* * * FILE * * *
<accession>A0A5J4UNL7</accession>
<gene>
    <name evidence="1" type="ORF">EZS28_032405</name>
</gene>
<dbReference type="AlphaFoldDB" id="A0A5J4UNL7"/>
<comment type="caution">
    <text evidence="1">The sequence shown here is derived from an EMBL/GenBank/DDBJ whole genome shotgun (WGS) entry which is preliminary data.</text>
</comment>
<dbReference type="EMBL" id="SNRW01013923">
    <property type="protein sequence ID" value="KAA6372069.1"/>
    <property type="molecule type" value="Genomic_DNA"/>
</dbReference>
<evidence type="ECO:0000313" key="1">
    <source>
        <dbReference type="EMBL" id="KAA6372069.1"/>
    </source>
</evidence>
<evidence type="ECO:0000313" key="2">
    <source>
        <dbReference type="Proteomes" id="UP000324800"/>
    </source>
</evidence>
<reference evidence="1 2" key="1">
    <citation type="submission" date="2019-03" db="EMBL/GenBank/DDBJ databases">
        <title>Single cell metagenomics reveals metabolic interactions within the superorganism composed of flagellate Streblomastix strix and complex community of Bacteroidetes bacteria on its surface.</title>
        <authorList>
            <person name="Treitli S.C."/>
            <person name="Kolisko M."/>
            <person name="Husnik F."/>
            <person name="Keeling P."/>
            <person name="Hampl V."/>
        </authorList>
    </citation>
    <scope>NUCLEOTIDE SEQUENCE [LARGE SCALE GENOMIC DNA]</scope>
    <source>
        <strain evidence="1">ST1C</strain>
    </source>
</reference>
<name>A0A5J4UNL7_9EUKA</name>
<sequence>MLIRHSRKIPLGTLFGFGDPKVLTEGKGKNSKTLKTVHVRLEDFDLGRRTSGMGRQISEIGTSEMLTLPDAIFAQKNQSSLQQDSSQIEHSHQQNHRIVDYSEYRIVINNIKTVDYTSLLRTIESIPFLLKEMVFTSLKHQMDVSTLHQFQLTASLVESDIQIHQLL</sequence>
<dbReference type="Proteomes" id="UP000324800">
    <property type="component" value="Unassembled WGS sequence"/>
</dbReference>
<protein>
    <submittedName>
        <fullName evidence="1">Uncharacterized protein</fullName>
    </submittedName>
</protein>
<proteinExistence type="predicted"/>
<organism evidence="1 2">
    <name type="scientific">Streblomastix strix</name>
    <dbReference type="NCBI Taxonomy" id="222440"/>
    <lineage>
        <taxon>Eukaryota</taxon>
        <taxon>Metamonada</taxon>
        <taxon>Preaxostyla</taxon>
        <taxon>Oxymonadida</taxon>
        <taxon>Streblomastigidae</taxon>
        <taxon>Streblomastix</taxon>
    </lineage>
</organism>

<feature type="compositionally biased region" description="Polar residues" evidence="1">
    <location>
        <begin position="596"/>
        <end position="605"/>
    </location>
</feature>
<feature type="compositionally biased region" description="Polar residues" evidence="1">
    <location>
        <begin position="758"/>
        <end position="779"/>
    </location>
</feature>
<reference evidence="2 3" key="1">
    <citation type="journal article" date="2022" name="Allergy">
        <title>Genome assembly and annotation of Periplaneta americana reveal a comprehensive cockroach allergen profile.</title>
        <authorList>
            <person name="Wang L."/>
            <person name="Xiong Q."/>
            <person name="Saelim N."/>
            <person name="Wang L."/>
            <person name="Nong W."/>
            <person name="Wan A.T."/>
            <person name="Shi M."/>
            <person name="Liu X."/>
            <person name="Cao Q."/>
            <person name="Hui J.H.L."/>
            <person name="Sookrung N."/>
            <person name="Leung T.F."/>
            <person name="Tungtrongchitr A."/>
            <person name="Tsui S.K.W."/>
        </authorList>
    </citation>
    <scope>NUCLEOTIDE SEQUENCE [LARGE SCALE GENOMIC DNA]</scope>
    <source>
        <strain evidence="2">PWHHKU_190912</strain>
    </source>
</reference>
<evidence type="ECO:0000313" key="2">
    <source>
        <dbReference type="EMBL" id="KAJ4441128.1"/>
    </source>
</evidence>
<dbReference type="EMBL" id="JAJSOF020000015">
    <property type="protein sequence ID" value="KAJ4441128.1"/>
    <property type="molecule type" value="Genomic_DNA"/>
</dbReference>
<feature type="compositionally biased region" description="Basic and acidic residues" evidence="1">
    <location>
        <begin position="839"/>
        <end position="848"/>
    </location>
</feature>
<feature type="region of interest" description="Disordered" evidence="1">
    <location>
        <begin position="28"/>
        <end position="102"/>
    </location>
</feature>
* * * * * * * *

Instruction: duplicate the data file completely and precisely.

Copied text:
<accession>A0A5J4UNL7</accession>
<gene>
    <name evidence="1" type="ORF">EZS28_032405</name>
</gene>
<dbReference type="AlphaFoldDB" id="A0A5J4UNL7"/>
<comment type="caution">
    <text evidence="1">The sequence shown here is derived from an EMBL/GenBank/DDBJ whole genome shotgun (WGS) entry which is preliminary data.</text>
</comment>
<dbReference type="EMBL" id="SNRW01013923">
    <property type="protein sequence ID" value="KAA6372069.1"/>
    <property type="molecule type" value="Genomic_DNA"/>
</dbReference>
<evidence type="ECO:0000313" key="1">
    <source>
        <dbReference type="EMBL" id="KAA6372069.1"/>
    </source>
</evidence>
<evidence type="ECO:0000313" key="2">
    <source>
        <dbReference type="Proteomes" id="UP000324800"/>
    </source>
</evidence>
<reference evidence="1 2" key="1">
    <citation type="submission" date="2019-03" db="EMBL/GenBank/DDBJ databases">
        <title>Single cell metagenomics reveals metabolic interactions within the superorganism composed of flagellate Streblomastix strix and complex community of Bacteroidetes bacteria on its surface.</title>
        <authorList>
            <person name="Treitli S.C."/>
            <person name="Kolisko M."/>
            <person name="Husnik F."/>
            <person name="Keeling P."/>
            <person name="Hampl V."/>
        </authorList>
    </citation>
    <scope>NUCLEOTIDE SEQUENCE [LARGE SCALE GENOMIC DNA]</scope>
    <source>
        <strain evidence="1">ST1C</strain>
    </source>
</reference>
<name>A0A5J4UNL7_9EUKA</name>
<sequence>MLIRHSRKIPLGTLFGFGDPKVLTEGKGKNSKTLKTVHVRLEDFDLGRRTSGMGRQISEIGTSEMLTLPDAIFAQKNQSSLQQDSSQIEHSHQQNHRIVDYSEYRIVINNIKTVDYTSLLRTIESIPFLLKEMVFTSLKHQMDVSTLHQFQLTASLVESDIQIHQLL</sequence>
<dbReference type="Proteomes" id="UP000324800">
    <property type="component" value="Unassembled WGS sequence"/>
</dbReference>
<protein>
    <submittedName>
        <fullName evidence="1">Uncharacterized protein</fullName>
    </submittedName>
</protein>
<proteinExistence type="predicted"/>
<organism evidence="1 2">
    <name type="scientific">Streblomastix strix</name>
    <dbReference type="NCBI Taxonomy" id="222440"/>
    <lineage>
        <taxon>Eukaryota</taxon>
        <taxon>Metamonada</taxon>
        <taxon>Preaxostyla</taxon>
        <taxon>Oxymonadida</taxon>
        <taxon>Streblomastigidae</taxon>
        <taxon>Streblomastix</taxon>
    </lineage>
</organism>

<feature type="compositionally biased region" description="Polar residues" evidence="1">
    <location>
        <begin position="596"/>
        <end position="605"/>
    </location>
</feature>
<feature type="compositionally biased region" description="Polar residues" evidence="1">
    <location>
        <begin position="758"/>
        <end position="779"/>
    </location>
</feature>
<reference evidence="2 3" key="1">
    <citation type="journal article" date="2022" name="Allergy">
        <title>Genome assembly and annotation of Periplaneta americana reveal a comprehensive cockroach allergen profile.</title>
        <authorList>
            <person name="Wang L."/>
            <person name="Xiong Q."/>
            <person name="Saelim N."/>
            <person name="Wang L."/>
            <person name="Nong W."/>
            <person name="Wan A.T."/>
            <person name="Shi M."/>
            <person name="Liu X."/>
            <person name="Cao Q."/>
            <person name="Hui J.H.L."/>
            <person name="Sookrung N."/>
            <person name="Leung T.F."/>
            <person name="Tungtrongchitr A."/>
            <person name="Tsui S.K.W."/>
        </authorList>
    </citation>
    <scope>NUCLEOTIDE SEQUENCE [LARGE SCALE GENOMIC DNA]</scope>
    <source>
        <strain evidence="2">PWHHKU_190912</strain>
    </source>
</reference>
<evidence type="ECO:0000313" key="2">
    <source>
        <dbReference type="EMBL" id="KAJ4441128.1"/>
    </source>
</evidence>
<dbReference type="EMBL" id="JAJSOF020000015">
    <property type="protein sequence ID" value="KAJ4441128.1"/>
    <property type="molecule type" value="Genomic_DNA"/>
</dbReference>
<feature type="compositionally biased region" description="Basic and acidic residues" evidence="1">
    <location>
        <begin position="839"/>
        <end position="848"/>
    </location>
</feature>
<feature type="region of interest" description="Disordered" evidence="1">
    <location>
        <begin position="28"/>
        <end position="102"/>
    </location>
</feature>